ASTANA — In November of last year, President Kassym-Jomart Tokayev unveiled his ambitious election program titled Just Kazakhstan – for all and for everyone, signaling a commitment to usher in a new economic era. A Nov. 22 article from the Kazakh Prime Minister’s press service provides a comprehensive overview of the significant strides made during the past year in implementing these reforms.
Economic Transition and Foreign Direct Investment
President Tokayev’s election program highlighted the imperative to transition to a new economic model, focusing on eliminating the unfair practices of monopolists. The goal was to demonopolize the economy and reduce the state’s presence in business, easing bureaucratic pressure on honest enterprises. In the fiscal year 2022-2023, the nation successfully attracted an impressive $41.3 billion foreign direct investment.
Industrial Policy and National Traceability System
Amendments to the Law of Kazakhstan on Industrial Policy were introduced to bolster domestic production and non-resource exports. These changes aimed at fostering transparency in the supply chain by obligating the exchange of raw materials between domestic manufacturers and industrial entities. The introduction of the National Traceability System further enhanced transparency in the sale of goods from manufacturers to end consumers.
Demonopolization Efforts and Asset Recovery
Systematic efforts to demonopolize the economy have yielded substantial results. The Demonopolization Commission’s work led to the transferring shares of 14 large joint-stock companies and limited liability partnerships, seven buildings, 162 railway tracks and structures, cars, cash, and other property to public ownership.
A new law was enacted to facilitate the return of illegally acquired assets to the state. It marked a coherent continuation of President Tokayev’s economic and political reforms. This legal framework specifically applies to oligopolistic entities that either possessed their own administrative and power resources or had the potential to benefit from such support. At the same time, the legislation ensures the complete protection of the interests of bona fide investors.
Under the leadership of the Prime Minister of Kazakhstan, a dedicated Commission has been established to oversee the return of unlawfully acquired assets to the state. This Commission comprises individuals with a civic stance, including public figures, parliamentary deputies, and government members.
Currently, assets valued at nearly 1 trillion tenge ($2.1 billion) have been returned to the state. Some $600 million of these assets have been reclaimed from foreign jurisdictions, including $15 million (UAE), $82 million (Austria), $260 million (Liechtenstein), and $2 million (Hong Kong)
Tax Code Revision and Shadow Economy Reduction
A new Tax Code is in development to improve fiscal policy, incorporating feedback from experts, economists, and the business community. Concurrently, discussions on introducing a tax on luxury items are underway. President Tokayev emphasized the need to reduce the shadow economy to 15% of GDP by 2025, aligning it with the standards observed in Organization for Economic Co-operation and Development (OECD) countries. In 2022, the shadow economic activity within the country stood at nearly 18.7% of GDP, surpassing the planned target of 19.9%. To pursue the objectives outlined in Tokayev’s Election Program, a comprehensive action plan to combat the shadow economy for 2023-2025 has been revised and implemented.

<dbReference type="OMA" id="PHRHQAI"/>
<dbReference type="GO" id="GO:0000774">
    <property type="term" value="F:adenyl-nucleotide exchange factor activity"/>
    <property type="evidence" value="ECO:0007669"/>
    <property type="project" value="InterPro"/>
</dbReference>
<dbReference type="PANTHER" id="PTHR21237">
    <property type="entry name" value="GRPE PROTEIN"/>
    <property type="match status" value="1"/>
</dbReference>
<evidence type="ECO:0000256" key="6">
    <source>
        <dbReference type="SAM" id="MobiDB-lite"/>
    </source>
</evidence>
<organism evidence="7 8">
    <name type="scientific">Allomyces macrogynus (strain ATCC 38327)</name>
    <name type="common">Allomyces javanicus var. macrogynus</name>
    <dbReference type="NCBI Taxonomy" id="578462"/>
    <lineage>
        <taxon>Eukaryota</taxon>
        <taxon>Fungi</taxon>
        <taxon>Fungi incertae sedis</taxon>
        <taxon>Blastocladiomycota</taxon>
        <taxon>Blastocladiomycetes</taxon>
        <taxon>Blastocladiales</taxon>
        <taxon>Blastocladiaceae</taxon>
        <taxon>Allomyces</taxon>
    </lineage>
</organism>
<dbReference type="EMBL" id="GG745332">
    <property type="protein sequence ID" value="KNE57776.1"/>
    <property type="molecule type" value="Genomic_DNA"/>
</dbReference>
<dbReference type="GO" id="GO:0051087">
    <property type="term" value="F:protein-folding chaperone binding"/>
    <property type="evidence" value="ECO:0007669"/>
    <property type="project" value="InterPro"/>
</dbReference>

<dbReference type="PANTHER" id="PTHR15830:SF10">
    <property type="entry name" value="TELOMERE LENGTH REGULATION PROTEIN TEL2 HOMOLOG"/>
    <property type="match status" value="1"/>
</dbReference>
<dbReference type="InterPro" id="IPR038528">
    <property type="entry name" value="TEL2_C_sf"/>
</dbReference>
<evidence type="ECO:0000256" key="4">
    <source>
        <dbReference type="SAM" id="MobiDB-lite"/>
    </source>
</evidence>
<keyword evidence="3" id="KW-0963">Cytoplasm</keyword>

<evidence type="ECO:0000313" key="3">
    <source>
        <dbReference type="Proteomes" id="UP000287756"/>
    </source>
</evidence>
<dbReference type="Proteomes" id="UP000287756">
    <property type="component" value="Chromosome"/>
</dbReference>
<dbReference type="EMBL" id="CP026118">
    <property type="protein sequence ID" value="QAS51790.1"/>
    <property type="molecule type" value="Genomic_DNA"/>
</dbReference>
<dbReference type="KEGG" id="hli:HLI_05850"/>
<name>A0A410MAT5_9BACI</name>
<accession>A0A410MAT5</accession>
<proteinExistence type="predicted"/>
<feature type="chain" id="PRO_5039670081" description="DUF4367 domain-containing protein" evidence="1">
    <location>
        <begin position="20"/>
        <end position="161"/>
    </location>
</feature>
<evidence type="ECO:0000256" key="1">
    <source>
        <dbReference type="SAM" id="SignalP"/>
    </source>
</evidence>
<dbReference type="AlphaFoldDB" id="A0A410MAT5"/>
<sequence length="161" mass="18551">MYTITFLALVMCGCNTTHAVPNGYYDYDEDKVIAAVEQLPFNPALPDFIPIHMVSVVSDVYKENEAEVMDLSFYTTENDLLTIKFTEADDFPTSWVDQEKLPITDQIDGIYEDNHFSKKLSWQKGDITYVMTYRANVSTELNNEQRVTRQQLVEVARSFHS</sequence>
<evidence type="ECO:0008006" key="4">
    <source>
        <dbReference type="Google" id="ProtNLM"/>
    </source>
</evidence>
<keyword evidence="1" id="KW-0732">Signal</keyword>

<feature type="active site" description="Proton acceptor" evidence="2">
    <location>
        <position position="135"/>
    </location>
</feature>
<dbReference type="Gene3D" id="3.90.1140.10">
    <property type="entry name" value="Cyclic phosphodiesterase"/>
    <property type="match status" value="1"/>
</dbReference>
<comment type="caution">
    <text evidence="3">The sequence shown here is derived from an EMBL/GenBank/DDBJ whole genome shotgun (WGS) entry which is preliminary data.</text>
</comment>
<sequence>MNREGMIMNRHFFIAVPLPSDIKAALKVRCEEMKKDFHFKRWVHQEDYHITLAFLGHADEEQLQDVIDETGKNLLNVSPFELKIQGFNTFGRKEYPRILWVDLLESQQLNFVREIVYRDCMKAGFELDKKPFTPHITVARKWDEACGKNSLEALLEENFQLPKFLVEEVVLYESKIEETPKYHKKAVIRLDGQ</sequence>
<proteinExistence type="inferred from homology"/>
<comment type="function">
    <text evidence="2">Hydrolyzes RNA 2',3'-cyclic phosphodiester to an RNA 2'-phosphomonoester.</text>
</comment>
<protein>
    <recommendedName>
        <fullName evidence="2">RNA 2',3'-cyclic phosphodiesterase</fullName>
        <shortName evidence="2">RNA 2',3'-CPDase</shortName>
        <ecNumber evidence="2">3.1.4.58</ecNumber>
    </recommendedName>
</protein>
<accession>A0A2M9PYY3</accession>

Bankruptcy Law and Citizen Solvency
The recently enacted Law on the Restoration of Solvency and Bankruptcy for citizens of Kazakhstan marks a significant step in addressing debt-related challenges. This legislative initiative introduces a solvency restoration process that empowers individuals to establish a court-approved installment plan for debt settlement, spanning up to five years. Developed in collaboration with a financial manager, the recovery plan undergoes a thorough court approval process.
A noteworthy advantage of this approach is its ability to circumvent bankruptcy status, sparing individuals from the ramifications. After completing the solvency restoration procedure, individuals retain eligibility for loans from banks and microfinance organizations. Notably, reinitiating bankruptcy proceedings is only available after seven years. Additionally, their financial standing undergoes scrutiny three years after concluding the bankruptcy process.
The holistic approach includes extrajudicial bankruptcy processes, solvency restoration, and judicial bankruptcy avenues, providing debtor relief.
Tariff Reform and Consumer Rights
A tariff reform initiative, guided by principles of transparency and accountability, has been set in motion. The digitization of the Monopolist database and the transition of enterprise procurement to electronic formats signify a commitment to modernize regulatory processes. Consumer rights are safeguarded through public and technical expert involvement, with temporary compensatory tariffs enforced in case of violations.
President Tokayev’s vision for a fair and inclusive Kazakhstan set in motion transformative reforms countrywide. As the country moves forward, the collective efforts to stimulate entrepreneurship and protect the rights of citizens and businesses alike provide a promising foundation for sustained growth.